Following a divorce, it is common for the former spouses to want to want to change their names back to what they were before, and begin their life anew. Depending on the circumstances, the process involved can be either simple and quick, or lengthy and complicated.
Changing Your Name As An Adult
Name changes post-divorce are surprisingly simple. For a newly divorced adult, they need only head to the county court where the divorce was finalized, fill out a name change request form, and pay the necessary fee. If the divorce was decreed in a different state, they will need to bring proof of the divorce when they file for a name change. Name changes that are a result of a divorce are relatively simple to attain, however, a name change for any other reason is somewhat more difficult to achieve. Due to concerns regarding credit reporting, evading a criminal history, or committing fraud, Pennsylvania may not grant a name change if a divorce is not involved.
Changing A Minor's Name
At times, parents or caretakers may wish to change the name of a minor. This situation can arise as a result of parents who have divorced, or if there is a change in custody. This process can be simple if both of the natural parents of a child willingly consent to the name change. If both parents consent, then they need only fill out a name change form which can be found at the back of the child's birth certificate. This form is then mailed in and a new birth certificate showing the correct name is issued. If the parents of the child, however, do not agree, this process becomes somewhat more complicated.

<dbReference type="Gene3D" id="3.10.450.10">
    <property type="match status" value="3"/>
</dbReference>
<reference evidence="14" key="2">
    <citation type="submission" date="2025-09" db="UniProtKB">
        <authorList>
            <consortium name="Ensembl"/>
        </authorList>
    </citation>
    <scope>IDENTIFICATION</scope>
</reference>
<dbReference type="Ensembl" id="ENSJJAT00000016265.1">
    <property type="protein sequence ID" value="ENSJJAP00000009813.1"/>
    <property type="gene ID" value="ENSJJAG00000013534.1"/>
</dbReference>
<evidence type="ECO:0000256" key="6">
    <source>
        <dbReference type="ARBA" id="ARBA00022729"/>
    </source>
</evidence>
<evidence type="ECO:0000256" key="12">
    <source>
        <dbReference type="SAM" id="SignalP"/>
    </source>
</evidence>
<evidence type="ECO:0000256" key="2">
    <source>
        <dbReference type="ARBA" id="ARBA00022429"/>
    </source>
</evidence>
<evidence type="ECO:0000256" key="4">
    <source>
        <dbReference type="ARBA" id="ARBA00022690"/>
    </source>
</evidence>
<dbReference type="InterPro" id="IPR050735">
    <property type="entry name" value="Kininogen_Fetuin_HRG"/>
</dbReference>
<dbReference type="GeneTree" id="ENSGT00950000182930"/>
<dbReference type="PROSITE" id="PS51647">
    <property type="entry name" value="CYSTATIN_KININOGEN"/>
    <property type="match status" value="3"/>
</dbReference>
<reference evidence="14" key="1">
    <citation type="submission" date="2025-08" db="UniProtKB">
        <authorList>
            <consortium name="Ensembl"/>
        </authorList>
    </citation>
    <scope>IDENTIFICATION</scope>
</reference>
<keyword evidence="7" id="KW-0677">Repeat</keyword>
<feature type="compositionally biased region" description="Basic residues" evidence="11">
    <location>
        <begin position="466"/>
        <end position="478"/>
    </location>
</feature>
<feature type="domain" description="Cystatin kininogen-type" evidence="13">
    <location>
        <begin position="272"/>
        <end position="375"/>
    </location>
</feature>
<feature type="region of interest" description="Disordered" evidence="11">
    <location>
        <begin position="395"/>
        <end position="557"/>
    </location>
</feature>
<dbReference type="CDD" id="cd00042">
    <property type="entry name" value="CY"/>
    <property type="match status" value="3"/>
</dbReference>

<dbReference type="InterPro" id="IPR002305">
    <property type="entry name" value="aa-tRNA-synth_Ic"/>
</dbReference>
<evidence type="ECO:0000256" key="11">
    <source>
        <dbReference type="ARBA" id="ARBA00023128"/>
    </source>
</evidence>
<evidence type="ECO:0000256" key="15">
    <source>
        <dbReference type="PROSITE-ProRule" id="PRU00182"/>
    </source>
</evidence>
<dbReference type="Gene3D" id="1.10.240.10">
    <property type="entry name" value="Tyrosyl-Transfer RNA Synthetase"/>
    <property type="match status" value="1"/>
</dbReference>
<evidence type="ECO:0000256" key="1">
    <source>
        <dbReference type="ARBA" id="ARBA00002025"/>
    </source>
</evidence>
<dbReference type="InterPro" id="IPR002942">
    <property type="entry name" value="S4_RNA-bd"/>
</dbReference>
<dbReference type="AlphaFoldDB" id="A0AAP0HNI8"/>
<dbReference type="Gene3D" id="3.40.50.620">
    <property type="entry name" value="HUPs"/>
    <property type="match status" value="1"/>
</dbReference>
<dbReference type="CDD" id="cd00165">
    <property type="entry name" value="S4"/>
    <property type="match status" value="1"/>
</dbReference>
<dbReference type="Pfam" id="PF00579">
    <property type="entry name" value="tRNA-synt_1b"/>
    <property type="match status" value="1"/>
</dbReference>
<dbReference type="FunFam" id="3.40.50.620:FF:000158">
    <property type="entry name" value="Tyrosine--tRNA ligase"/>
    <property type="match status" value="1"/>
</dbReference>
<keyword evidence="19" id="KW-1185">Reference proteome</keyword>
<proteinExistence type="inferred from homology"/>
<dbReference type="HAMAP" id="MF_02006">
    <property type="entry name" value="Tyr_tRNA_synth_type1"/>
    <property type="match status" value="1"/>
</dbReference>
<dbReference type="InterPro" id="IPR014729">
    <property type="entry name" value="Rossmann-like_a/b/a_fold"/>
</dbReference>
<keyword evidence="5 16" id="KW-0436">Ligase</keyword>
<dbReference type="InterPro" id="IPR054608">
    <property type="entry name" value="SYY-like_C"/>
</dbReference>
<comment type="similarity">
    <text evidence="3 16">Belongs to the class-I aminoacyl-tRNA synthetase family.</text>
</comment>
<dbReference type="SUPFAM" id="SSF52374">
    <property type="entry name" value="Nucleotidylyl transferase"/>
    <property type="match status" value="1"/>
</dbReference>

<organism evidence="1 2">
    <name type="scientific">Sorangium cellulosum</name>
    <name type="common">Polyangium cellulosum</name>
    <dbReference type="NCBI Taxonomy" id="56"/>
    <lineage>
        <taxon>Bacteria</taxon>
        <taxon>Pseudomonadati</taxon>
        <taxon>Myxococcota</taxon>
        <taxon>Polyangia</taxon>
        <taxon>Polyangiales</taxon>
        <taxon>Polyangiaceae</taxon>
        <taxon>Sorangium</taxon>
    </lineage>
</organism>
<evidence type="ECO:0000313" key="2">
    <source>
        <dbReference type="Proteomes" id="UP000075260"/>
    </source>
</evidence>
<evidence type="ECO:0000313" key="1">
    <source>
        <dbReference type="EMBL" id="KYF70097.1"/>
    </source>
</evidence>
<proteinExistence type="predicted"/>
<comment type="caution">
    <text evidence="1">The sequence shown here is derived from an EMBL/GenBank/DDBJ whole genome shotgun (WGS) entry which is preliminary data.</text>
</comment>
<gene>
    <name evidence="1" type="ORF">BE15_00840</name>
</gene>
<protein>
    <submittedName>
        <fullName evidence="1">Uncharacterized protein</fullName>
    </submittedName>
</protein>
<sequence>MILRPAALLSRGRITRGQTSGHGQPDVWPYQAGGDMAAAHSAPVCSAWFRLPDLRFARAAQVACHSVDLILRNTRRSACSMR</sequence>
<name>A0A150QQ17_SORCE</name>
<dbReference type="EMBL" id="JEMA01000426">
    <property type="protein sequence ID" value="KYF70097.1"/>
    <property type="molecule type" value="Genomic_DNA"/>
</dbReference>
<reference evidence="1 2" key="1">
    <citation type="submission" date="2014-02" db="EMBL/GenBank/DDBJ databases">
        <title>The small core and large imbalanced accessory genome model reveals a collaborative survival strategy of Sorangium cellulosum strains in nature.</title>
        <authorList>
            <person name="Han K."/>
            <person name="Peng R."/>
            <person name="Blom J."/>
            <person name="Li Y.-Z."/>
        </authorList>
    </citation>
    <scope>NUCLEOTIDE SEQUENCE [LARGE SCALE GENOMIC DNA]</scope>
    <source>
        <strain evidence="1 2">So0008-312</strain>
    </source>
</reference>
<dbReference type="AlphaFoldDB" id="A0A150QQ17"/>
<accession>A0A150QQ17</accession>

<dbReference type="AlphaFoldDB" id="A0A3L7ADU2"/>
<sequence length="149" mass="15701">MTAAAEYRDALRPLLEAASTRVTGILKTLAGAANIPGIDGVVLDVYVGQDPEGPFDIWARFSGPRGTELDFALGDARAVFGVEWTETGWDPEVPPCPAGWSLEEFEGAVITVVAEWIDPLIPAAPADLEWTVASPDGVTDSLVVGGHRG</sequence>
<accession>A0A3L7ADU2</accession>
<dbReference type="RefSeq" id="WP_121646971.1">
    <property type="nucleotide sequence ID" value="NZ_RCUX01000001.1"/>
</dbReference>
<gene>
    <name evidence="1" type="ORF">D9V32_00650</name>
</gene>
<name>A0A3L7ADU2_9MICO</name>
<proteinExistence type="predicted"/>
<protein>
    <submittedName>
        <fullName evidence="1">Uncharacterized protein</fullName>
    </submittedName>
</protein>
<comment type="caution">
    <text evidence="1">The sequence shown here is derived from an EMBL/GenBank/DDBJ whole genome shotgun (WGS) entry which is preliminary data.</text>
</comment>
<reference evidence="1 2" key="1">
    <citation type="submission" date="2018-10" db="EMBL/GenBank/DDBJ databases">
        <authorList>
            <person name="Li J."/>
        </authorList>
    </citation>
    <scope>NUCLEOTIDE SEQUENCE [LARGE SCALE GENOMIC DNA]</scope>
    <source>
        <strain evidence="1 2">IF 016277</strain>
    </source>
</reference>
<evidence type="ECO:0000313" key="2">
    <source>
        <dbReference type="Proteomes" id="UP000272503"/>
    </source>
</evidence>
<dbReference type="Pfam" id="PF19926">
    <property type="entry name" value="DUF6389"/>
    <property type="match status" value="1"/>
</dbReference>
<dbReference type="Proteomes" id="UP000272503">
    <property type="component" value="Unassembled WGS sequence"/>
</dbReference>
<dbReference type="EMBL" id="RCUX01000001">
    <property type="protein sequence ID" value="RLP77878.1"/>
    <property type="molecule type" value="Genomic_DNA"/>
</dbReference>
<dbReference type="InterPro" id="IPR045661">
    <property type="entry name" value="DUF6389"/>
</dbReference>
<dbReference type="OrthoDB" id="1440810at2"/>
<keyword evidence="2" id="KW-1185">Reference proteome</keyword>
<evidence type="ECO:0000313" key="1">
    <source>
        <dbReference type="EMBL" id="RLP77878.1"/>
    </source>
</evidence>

When only one of the parents wishes for the child's name or surname to be changed, the parent must file a petition for a name change with the court. The court, like any matter involving a child, will rule with the standard of what is "best for the child" based upon evaluations of the following:
- Age of the child: The age of the child will affect their ability to understand the significance of the name change. This can be both positive and negative for a potential name change. A younger child may not have any care of whether or not their name is changed, but an older child may have an opinion on what they wish their name to be.
- Social aspects: If the change in name will affect the child's social standing in their school or friend circles, the court may not be willing to change it. Such circumstances include if a parent's surname is well-known or notorious for any reason.
- Bond between child and parent: If the name change will disrupt the bond between the child and parent, the court may not grant the name change. To some, surnames carry a great deal of generation weight, and history, changing a surname can jeopardize this.
If you or a loved one is seeking a name change or involved in other matters of Family Law, contact attorney Joseph D. Lento today.